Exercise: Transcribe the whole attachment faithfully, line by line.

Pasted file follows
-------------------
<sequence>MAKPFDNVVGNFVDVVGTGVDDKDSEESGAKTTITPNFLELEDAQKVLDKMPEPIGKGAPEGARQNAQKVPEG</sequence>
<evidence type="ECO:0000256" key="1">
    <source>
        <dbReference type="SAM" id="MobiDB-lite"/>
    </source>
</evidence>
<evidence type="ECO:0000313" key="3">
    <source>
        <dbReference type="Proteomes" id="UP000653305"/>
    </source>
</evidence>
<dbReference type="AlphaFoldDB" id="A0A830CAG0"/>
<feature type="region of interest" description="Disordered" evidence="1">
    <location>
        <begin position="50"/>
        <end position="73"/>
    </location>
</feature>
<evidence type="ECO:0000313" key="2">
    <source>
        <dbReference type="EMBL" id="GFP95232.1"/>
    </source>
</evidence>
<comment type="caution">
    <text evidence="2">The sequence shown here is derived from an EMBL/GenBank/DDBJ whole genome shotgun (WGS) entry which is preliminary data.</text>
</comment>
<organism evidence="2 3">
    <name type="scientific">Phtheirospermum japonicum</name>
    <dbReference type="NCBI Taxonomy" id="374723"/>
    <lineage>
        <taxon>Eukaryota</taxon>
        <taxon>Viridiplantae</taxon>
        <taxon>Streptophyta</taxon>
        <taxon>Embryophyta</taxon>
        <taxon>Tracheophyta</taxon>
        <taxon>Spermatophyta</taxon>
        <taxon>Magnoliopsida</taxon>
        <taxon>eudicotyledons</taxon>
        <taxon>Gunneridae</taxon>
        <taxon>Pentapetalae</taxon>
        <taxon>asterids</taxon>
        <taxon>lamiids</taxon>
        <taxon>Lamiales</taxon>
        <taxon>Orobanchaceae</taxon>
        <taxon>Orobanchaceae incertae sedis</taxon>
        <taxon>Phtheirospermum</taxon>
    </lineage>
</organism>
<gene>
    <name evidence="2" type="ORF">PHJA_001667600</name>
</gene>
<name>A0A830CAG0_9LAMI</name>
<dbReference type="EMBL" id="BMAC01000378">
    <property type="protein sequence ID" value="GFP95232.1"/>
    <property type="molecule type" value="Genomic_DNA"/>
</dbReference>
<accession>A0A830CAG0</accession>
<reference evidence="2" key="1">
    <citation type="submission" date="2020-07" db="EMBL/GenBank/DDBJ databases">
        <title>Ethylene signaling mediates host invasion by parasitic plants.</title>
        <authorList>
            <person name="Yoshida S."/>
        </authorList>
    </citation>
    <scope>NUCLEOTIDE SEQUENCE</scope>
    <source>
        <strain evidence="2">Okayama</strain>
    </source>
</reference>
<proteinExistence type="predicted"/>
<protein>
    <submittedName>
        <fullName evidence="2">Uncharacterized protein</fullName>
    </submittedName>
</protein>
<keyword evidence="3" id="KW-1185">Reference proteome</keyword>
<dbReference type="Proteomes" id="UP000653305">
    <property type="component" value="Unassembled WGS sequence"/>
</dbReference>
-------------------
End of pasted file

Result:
<sequence>MAKPFDNVVGNFVDVVGTGVDDKDSEESGAKTTITPNFLELEDAQKVLDKMPEPIGKGAPEGARQNAQKVPEG</sequence>
<evidence type="ECO:0000256" key="1">
    <source>
        <dbReference type="SAM" id="MobiDB-lite"/>
    </source>
</evidence>
<evidence type="ECO:0000313" key="3">
    <source>
        <dbReference type="Proteomes" id="UP000653305"/>
    </source>
</evidence>
<dbReference type="AlphaFoldDB" id="A0A830CAG0"/>
<feature type="region of interest" description="Disordered" evidence="1">
    <location>
        <begin position="50"/>
        <end position="73"/>
    </location>
</feature>
<evidence type="ECO:0000313" key="2">
    <source>
        <dbReference type="EMBL" id="GFP95232.1"/>
    </source>
</evidence>
<comment type="caution">
    <text evidence="2">The sequence shown here is derived from an EMBL/GenBank/DDBJ whole genome shotgun (WGS) entry which is preliminary data.</text>
</comment>
<organism evidence="2 3">
    <name type="scientific">Phtheirospermum japonicum</name>
    <dbReference type="NCBI Taxonomy" id="374723"/>
    <lineage>
        <taxon>Eukaryota</taxon>
        <taxon>Viridiplantae</taxon>
        <taxon>Streptophyta</taxon>
        <taxon>Embryophyta</taxon>
        <taxon>Tracheophyta</taxon>
        <taxon>Spermatophyta</taxon>
        <taxon>Magnoliopsida</taxon>
        <taxon>eudicotyledons</taxon>
        <taxon>Gunneridae</taxon>
        <taxon>Pentapetalae</taxon>
        <taxon>asterids</taxon>
        <taxon>lamiids</taxon>
        <taxon>Lamiales</taxon>
        <taxon>Orobanchaceae</taxon>
        <taxon>Orobanchaceae incertae sedis</taxon>
        <taxon>Phtheirospermum</taxon>
    </lineage>
</organism>
<gene>
    <name evidence="2" type="ORF">PHJA_001667600</name>
</gene>
<name>A0A830CAG0_9LAMI</name>
<dbReference type="EMBL" id="BMAC01000378">
    <property type="protein sequence ID" value="GFP95232.1"/>
    <property type="molecule type" value="Genomic_DNA"/>
</dbReference>
<accession>A0A830CAG0</accession>
<reference evidence="2" key="1">
    <citation type="submission" date="2020-07" db="EMBL/GenBank/DDBJ databases">
        <title>Ethylene signaling mediates host invasion by parasitic plants.</title>
        <authorList>
            <person name="Yoshida S."/>
        </authorList>
    </citation>
    <scope>NUCLEOTIDE SEQUENCE</scope>
    <source>
        <strain evidence="2">Okayama</strain>
    </source>
</reference>
<proteinExistence type="predicted"/>
<protein>
    <submittedName>
        <fullName evidence="2">Uncharacterized protein</fullName>
    </submittedName>
</protein>
<keyword evidence="3" id="KW-1185">Reference proteome</keyword>
<dbReference type="Proteomes" id="UP000653305">
    <property type="component" value="Unassembled WGS sequence"/>
</dbReference>